Scraping Instagram Post Metadata
Instagram used to have an API that allowed a very comprehensive exploration of the metadata attached to each . To use this API, one had to register as a developer and agree to the terms of service. Pablo Barbera from the London School of Economics has developed an excellent package for R, instaR to work with the API. However, changes to the API and the approval process in the last few years has restricted use of the public API to mostly commercial purposes. That is to say, they wish to monetize the content. The result is that using Barbera’s package is often not feasible for us.
Other alternatives are possible, and while they do not necessarily provide complete access to the full stream of possible data, they do provide an awful lot. In essence, these approaches involve mimicing an individual paging through search results, very very quickly.
Here we will get started with a python package written by Github user h4t0n, Andrea Tarquini that depends on the Scrapy framework.
If you are on a mac, you already have python installed. We will install Scrapy inside of a virtual environment, so as to avoid making dependency conflicts and so on with other python packages on our machine.
$ mkdir scrapytest $ virtualenv scrapytest $ source scrapytest/bin/activate
$ pip install scrapy
Download the instagram-scraper from the repository.
Unzip that file. Then, make a new text file at the same level as the instagram-scraper folder. Give that file the extension
├── instagram-scraper │ ├── __init__.py │ ├── items.py │ ├── pipelines.py │ ├── settings.py │ └── spiders │ ├── __init__.py │ └── hashtag.py └── scrapy.cfg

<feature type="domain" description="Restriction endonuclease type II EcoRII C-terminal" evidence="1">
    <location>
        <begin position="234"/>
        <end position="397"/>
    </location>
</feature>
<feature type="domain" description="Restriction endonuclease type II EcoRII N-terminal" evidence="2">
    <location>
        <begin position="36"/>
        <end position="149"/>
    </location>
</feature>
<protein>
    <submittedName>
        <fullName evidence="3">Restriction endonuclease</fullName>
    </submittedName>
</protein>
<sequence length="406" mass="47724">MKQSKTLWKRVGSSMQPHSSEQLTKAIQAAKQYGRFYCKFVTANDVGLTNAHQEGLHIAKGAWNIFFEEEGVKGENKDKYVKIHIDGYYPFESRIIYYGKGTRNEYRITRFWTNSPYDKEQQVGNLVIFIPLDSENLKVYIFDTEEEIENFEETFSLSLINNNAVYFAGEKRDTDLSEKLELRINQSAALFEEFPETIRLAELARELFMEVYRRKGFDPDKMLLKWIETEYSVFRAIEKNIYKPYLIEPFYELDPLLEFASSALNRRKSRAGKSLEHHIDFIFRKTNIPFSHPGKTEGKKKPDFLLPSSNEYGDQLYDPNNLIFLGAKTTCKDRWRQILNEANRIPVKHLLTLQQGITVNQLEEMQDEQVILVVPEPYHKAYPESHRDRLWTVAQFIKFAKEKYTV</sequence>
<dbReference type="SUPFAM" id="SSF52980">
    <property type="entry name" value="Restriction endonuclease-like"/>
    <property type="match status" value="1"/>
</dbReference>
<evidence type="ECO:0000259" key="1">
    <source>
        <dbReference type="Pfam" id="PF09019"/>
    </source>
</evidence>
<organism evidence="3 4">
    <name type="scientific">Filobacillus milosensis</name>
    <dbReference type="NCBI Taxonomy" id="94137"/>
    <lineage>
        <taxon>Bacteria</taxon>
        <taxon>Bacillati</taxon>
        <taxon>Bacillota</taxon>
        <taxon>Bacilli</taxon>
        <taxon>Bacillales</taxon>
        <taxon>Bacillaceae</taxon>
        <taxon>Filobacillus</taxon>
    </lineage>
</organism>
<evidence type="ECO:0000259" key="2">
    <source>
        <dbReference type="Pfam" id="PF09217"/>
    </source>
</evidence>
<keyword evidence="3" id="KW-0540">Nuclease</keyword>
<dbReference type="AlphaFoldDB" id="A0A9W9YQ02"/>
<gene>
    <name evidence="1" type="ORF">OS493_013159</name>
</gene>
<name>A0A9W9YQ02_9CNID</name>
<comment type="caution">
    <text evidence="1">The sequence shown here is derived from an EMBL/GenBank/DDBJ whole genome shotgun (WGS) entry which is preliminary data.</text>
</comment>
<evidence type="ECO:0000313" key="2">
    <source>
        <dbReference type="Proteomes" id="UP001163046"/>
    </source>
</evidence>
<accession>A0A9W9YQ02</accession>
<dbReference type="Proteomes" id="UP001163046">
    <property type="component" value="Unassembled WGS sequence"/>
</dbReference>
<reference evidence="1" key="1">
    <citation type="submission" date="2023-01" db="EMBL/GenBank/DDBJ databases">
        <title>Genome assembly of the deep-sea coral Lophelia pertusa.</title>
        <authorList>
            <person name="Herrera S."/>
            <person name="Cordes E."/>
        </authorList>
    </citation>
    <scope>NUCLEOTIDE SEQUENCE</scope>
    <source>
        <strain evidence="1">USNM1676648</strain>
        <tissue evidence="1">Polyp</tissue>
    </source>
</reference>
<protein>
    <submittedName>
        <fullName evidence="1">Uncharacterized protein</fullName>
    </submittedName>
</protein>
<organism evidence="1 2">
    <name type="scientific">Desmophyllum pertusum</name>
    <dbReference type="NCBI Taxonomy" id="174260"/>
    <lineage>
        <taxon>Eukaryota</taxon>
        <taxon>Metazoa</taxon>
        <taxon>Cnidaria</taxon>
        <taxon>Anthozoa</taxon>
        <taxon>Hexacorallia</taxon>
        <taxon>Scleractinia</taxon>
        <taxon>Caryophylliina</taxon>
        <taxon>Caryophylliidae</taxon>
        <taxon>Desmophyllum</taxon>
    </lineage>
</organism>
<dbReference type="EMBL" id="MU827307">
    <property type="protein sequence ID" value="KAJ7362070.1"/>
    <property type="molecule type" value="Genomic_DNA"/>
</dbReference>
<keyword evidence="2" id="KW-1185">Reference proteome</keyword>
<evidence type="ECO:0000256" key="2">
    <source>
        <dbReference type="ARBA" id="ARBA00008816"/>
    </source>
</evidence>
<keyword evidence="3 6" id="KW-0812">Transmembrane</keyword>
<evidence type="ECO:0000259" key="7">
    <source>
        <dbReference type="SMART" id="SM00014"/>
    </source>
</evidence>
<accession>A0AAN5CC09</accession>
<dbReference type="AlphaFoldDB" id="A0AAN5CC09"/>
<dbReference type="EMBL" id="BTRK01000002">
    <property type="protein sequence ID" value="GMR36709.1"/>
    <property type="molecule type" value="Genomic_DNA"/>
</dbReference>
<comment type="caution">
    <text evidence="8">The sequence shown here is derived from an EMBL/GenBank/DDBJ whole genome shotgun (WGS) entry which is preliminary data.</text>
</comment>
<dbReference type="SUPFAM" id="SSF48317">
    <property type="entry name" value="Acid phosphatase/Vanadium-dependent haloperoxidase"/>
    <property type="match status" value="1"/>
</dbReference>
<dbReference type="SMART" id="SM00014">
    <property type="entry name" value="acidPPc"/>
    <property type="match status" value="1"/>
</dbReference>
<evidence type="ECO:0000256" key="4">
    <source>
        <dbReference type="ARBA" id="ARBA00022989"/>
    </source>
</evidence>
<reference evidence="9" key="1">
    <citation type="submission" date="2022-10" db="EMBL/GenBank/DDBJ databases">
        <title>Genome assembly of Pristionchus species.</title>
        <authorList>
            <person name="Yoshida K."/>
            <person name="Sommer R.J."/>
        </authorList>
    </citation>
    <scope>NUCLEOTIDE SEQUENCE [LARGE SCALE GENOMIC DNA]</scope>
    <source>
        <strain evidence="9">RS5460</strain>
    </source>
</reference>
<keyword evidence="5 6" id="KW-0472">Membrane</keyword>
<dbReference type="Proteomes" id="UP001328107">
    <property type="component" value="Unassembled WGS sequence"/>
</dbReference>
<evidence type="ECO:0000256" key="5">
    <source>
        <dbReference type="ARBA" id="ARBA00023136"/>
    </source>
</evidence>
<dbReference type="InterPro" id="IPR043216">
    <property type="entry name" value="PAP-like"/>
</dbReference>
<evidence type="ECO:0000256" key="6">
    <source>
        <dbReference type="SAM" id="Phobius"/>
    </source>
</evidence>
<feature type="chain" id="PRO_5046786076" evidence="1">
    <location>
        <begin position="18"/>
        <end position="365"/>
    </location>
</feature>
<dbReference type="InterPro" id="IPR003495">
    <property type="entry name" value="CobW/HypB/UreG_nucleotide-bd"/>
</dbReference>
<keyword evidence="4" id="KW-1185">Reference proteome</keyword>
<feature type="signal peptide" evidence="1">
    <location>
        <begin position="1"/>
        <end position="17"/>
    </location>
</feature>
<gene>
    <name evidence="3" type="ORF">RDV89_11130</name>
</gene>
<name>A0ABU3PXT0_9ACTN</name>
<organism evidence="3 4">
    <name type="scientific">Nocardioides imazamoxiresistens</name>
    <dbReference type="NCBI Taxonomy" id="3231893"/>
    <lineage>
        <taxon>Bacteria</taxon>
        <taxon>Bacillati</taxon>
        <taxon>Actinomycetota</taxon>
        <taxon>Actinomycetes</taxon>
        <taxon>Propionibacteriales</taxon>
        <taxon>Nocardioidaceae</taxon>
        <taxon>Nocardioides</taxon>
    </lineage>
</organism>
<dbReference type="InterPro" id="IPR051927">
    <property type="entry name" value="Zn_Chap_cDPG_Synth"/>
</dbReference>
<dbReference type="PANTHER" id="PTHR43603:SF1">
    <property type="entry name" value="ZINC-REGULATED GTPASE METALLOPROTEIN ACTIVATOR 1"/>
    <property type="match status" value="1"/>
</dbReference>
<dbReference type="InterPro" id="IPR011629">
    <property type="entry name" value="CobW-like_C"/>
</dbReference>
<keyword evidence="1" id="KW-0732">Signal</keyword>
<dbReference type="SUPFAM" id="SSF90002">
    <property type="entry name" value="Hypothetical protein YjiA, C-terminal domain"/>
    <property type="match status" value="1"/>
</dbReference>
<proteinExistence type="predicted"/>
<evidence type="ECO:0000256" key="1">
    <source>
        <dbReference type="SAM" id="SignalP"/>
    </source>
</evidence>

Edit that file so that it contains the basic configuration information scrapy needs in order to pull together the scraper that h4t0n made:
# basic information for scrapy cfg file [settings] default = instagram-scraper.settings [deploy] #url = http://localhost:6800/ project = tutorial
The first thing this file does is tell scrapy where to find the settings.py file in the
instagram-scraper folder. The second line isn’t even really needed, but these are the defaults when creating a new scrapy scraper, so we’ll keep them for posterity.
Running the scraper
If you look in the
instagram-scraper folder, you’ll notice the
spiders subfolder. The
hashtag.py file is the one that lays out how to interact with Instagram. We want Scrapy to use that file, so:
$ scrapy crawl hashtag
You will then be prompted to enter the target hashtag. The spider will then begin searching and scraping. Output prints to the terminal window and to file.
The output will be in a new folder, ‘scraped’ and subfolder, ‘hashtag’. Each hashtag search will have its own subfolder, and the output file there will have its timestamp as its name. Each line in the output is json formatted. You can concatenate all of the files together with
cat * > output.json. To make a properly formatted json file, open
output.json in a text editor, add
, to each line (except the last one), and put a
[ at the start of the file and a
] at the end.
The data is now ready to be put into a database for further querying.
Deactivate your virtualenv: